UNCP undergraduates Emily Findling, Jessica Muniz, and Evert Garcia-Guzman, recently collaborated on a project designed to raise awareness about the hardships of children of migrant farmworkers.
The honors service-learning course projects combined aspects of sociology and literature based around migrant farmworkers.
“Before this class, I didn’t really think about farm working much and how it affected children who I went to school with as a child. I never realized there are all these different factors that contribute to students not being successful in school. It was really eye-opening,” Findling said, a freshman business major.
Their project researched and explored the ways migrant farmworkers’ children sometimes deprioritize their education in order to travel with their families, according to the harvest season for work, or to eventually drop out to help their family earn an income.
For the 2019 PURC Symposium, the students approached their poster presentation in a unique way, creating a graphic narrative depicting the issues children of migrant farmworkers face to catch people’s attention and raise the awareness of these hardships.
“One of the main issues with farmworkers is the fact that they’re so isolated,” said Muniz, a freshman history student. “Most people don’t know about the issues they’re facing, because they don’t who they are.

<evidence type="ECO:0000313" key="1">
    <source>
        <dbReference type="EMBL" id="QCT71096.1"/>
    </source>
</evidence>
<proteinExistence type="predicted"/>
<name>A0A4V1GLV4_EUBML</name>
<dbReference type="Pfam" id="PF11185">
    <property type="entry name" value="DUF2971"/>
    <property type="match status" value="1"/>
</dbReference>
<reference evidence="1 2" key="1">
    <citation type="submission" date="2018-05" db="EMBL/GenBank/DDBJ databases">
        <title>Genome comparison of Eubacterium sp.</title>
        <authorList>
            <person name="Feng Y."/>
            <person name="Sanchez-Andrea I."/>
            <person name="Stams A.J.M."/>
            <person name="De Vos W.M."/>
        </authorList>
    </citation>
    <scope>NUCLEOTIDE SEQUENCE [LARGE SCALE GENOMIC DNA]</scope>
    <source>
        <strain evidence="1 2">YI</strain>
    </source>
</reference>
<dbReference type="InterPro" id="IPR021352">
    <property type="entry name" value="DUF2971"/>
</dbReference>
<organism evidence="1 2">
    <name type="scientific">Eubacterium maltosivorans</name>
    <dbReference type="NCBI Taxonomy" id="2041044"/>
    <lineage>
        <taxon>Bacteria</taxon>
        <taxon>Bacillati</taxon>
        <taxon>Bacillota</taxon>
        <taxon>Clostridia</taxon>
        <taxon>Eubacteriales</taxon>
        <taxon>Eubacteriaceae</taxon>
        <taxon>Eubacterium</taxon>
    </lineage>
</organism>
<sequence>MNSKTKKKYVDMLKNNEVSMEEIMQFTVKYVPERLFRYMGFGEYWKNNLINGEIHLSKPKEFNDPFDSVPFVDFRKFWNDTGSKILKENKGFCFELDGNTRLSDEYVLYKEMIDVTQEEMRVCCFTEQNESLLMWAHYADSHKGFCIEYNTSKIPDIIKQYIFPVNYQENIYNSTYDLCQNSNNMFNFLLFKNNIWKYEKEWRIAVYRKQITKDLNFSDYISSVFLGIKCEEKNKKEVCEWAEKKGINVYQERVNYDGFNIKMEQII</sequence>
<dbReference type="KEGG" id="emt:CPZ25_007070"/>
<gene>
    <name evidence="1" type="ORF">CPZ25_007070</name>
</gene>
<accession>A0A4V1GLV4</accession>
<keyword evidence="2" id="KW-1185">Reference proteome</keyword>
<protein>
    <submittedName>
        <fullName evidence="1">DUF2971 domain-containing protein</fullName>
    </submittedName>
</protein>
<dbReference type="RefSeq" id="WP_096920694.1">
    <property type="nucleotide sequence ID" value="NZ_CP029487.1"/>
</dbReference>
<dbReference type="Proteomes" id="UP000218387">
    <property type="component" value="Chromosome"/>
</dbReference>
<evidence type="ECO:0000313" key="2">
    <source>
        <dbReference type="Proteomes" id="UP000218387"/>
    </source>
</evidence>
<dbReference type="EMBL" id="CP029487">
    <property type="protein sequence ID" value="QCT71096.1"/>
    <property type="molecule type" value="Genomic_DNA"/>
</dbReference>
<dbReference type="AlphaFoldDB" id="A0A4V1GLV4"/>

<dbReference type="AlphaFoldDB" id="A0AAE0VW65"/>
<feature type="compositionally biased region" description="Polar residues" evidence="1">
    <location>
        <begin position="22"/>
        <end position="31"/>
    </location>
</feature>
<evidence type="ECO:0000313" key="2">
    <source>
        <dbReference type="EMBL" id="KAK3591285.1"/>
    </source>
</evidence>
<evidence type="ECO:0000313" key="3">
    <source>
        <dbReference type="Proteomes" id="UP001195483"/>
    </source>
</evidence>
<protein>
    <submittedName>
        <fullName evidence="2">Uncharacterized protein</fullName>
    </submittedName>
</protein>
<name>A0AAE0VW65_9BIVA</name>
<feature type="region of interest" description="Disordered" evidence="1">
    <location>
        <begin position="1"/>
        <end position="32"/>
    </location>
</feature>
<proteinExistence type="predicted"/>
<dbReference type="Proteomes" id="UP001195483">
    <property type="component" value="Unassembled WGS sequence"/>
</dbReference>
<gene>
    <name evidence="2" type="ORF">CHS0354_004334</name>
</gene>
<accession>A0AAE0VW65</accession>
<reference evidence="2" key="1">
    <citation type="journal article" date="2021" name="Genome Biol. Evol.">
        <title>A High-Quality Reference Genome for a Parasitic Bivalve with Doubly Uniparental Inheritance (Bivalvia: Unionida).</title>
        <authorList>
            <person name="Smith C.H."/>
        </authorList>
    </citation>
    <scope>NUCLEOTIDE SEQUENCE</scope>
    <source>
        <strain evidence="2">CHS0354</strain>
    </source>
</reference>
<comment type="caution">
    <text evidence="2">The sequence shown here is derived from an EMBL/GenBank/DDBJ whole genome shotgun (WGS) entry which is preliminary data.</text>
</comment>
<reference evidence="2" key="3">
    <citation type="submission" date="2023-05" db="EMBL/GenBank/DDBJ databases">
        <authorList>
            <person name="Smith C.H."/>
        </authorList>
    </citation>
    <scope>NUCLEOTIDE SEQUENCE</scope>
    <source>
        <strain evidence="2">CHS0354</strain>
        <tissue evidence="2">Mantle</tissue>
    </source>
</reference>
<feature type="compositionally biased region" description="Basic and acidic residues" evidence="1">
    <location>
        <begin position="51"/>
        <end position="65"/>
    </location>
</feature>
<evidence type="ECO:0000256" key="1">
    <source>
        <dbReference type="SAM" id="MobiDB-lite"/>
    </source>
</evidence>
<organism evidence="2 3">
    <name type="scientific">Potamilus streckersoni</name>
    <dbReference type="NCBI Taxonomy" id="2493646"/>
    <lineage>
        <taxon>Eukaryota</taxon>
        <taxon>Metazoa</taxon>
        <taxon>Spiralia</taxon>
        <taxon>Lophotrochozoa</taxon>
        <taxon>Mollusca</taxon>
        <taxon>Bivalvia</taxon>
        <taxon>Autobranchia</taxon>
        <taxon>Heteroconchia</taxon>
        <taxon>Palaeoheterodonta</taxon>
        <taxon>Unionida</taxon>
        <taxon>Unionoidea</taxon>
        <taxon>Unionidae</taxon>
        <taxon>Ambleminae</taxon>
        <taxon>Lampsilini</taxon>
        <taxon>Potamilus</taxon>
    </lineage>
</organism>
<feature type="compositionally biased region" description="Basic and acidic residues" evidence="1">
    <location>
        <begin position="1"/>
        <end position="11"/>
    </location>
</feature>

“For me, I learned how important it is to spread awareness about the migrant farmworker community so people can start asking deeper questions about their working conditions, their wages, and why they don’t get a chance to earn a degree.”
Their project, led by Professors Michele Fazio and Brooke Kelly, required research on and off campus to interview individuals familiar with the migrant farmworker lifestyle. Initially the students wanted to host an event to bring migrant farmworker families to campus to show the options education can provide. Although, the semester didn’t provide enough time to carry the event through, they would be open to providing help if the idea could be possible in the future.
“Perhaps we could mentor future groups that decide to do a project like this,” Garcia-Guzman, a sophomore studying applied physics.